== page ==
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Re: on Gender Language

Dec 02, 1996 04:31 PM
by Bee Brown

At 09:19 PM 01/12/96 -0500, you wrote:
>One of the front page stories in the local Sunday paper today here in
>central New Jersey is on the experience of the Episcopal Church in its
>efforts to "modernize" some of that Church's cannon and prayer book.
>The current experiment was largely carried on only here in NJ, but the
>previous national changes in 1979 led to succession of some traditionalists
>and the creation of several splinter groups.  The proposed change which drew
>the greatest number of comments was in the wording of The Lord's Prayer:
>relying largely on a New Zealand revisionist text, the intent was to portray
>God as other than the elderly white man in the clouds.  The traditional
>prayer begins, "Our Father, Who art in heaven, hallowed be Thy name."  The
>experimental version began "O God in heaven, Mother and Father of us all,
>hallowed be Your name."
>Some churches were outraged, some were pleased, more than a few considered
>the changes "inevitable" and most expressed reservations of some sort or
>other.  The only real agreement, it seemed, was that all Episcopalians
>questioned were glad for the opportunity to think about and discuss the
>words used in their worship services.
>                                   (S. Chambers writing in the Star Ledger)
>There are similarities here, imo, to some things said in earlier posts on
>theos-l.  The parallels are not exact, but The Lord's Prayer is probably the
>closest thing in orthodox Protestant Christianity to the way Theosophists
>view the Three Objects of our Society.
>The idea of changing the wording of the Objects is very important to some,
>less so to others, and quite likely a non-issue to the majority of TSA
>members.  In the case of the Episcopalian prayer, one argument against any
>change was that God Himself had chosen the wording and if "Father" was good
>enough for Him, who can argue? [note: Christ reportedly gave The Lord's
>Prayer to His disciples in response to the direct request, "Lord, teach us
>to pray." Luke 11:2]
>That sort of reasoning is where the similarity between the two events breaks
>down.  Does the wording of the Objects reflect the IDEA that was first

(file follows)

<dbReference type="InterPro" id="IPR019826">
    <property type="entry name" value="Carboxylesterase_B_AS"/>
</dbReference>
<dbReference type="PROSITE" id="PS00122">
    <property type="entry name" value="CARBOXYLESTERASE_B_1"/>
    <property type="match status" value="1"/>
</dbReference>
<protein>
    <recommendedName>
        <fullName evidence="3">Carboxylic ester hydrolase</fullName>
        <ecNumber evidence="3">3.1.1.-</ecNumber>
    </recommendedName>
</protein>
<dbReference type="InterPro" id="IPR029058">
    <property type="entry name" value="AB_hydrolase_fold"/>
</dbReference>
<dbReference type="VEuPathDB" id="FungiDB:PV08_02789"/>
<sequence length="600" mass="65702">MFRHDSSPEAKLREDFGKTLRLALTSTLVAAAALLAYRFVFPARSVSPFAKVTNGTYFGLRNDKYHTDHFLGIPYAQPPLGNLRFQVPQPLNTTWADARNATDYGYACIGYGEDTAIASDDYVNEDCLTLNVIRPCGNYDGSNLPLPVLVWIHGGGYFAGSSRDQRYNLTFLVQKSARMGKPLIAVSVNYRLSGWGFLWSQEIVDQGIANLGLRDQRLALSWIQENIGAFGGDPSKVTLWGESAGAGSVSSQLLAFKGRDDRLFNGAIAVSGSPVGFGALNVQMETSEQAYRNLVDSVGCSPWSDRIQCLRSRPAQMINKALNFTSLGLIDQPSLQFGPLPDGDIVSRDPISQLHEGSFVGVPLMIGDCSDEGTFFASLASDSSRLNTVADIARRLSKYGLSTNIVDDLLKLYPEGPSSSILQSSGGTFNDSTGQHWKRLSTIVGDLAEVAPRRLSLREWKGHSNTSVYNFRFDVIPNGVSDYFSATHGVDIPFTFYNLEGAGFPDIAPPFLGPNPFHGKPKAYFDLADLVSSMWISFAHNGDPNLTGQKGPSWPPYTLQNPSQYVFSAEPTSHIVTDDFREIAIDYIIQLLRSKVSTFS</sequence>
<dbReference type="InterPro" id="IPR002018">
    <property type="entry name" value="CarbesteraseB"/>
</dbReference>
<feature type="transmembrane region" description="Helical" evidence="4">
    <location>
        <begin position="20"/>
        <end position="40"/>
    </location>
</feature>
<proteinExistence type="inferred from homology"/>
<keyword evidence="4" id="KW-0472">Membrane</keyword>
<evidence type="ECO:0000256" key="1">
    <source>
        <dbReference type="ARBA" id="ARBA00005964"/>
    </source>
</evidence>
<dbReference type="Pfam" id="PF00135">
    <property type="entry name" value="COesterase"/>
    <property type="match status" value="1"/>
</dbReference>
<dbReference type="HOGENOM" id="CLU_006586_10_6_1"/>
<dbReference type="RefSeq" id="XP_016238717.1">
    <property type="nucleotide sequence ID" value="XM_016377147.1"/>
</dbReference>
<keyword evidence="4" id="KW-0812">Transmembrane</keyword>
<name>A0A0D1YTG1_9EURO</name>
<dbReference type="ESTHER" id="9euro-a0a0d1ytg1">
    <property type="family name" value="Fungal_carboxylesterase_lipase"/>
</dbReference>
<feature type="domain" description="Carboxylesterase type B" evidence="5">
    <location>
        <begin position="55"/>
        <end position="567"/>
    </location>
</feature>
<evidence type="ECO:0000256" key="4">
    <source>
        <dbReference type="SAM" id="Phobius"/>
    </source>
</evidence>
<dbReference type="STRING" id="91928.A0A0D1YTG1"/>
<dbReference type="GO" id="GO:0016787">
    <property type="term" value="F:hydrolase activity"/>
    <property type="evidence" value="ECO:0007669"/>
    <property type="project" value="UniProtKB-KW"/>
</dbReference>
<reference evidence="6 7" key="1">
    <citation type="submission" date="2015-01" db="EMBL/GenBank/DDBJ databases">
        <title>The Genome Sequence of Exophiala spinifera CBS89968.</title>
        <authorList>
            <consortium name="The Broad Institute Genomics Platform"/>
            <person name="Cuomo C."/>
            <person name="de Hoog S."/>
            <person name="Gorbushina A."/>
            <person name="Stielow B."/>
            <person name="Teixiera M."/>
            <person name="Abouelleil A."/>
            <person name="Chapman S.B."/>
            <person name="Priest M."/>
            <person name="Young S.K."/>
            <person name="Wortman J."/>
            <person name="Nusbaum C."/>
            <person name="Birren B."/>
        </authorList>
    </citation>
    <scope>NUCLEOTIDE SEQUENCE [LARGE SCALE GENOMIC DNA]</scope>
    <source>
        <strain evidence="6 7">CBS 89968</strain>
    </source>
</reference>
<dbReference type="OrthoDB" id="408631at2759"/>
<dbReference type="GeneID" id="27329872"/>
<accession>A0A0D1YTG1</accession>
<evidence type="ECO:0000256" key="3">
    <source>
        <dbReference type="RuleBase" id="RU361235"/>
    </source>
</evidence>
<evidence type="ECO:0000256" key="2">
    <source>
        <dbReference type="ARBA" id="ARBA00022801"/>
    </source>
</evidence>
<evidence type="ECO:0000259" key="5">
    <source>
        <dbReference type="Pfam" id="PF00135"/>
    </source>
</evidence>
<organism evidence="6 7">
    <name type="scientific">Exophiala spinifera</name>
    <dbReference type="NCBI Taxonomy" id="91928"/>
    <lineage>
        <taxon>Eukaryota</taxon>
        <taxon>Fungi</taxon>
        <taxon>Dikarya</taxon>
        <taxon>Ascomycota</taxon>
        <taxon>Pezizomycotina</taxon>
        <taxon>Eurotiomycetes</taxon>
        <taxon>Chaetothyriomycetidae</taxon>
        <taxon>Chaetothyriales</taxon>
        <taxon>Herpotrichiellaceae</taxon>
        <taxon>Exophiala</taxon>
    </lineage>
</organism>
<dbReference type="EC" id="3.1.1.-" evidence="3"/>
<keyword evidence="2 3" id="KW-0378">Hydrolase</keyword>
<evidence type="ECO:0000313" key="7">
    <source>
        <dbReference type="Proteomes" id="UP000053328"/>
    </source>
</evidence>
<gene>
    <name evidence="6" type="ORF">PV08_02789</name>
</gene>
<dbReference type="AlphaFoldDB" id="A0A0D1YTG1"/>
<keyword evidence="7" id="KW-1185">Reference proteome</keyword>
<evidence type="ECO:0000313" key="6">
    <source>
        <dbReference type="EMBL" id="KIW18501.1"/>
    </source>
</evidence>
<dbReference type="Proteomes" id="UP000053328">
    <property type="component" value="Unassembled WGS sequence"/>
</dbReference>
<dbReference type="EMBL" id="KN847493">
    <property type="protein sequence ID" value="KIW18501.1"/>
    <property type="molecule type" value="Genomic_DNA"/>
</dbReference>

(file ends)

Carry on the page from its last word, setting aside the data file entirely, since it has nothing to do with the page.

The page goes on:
>expressed by the founders some 120 years ago?  Or has our language changed
>in ways that mean the original idea is obscured by present day connotations
>and meanings?
>Personally, I'm in the this-is-no-big-deal category.  But since it is so
>important to some, it makes for interesting reading on theos-l.  I wish
>there was more thought given to the proper expression of the idea that was
>once universally thought of as "Brotherhood".  English sounds are not based
>upon mantric law, as those in Sanskrit alledgedly are, but there may still
>be enough of this "idea:spoken word" connection to warrant careful
>consideration before undertaking changes on words so fundamental to the
>Society.  If the point is for "the nucleus" to become universal, then the
>mission statement must express something which is universally admirable.

I think you have a good point about sounds being based on mantric law. I
suspect that there is still a bit of that in the English language because
much of it has come down from the time when this was known. Also I
understand that words can carry vibrations of various sorts so maybe HPB was
knowledgeable in this area and chose certain ways of expressing the
Theosophical concepts because of their vibrational value. When I read, there
will occur a sentence that suddenly has meaning to me over and above the
rest of the page and I suspect that the vibes represented by those words set
up a similar vibration within my mind and so a sort of recognision takes
place. This could possible be more common with architypal ideas expressed in
sounds that correspond to the vibrations of the symbol.
>A question: when "Brotherhood" (as a gender neutral idea such as was
>envisioned by the TS founders) is translated into other languages, does the
>idea still take a masculine form?
Bee Brown
Member Theosophy NZ, TI.

I don't have a solution but
I admire the problem.

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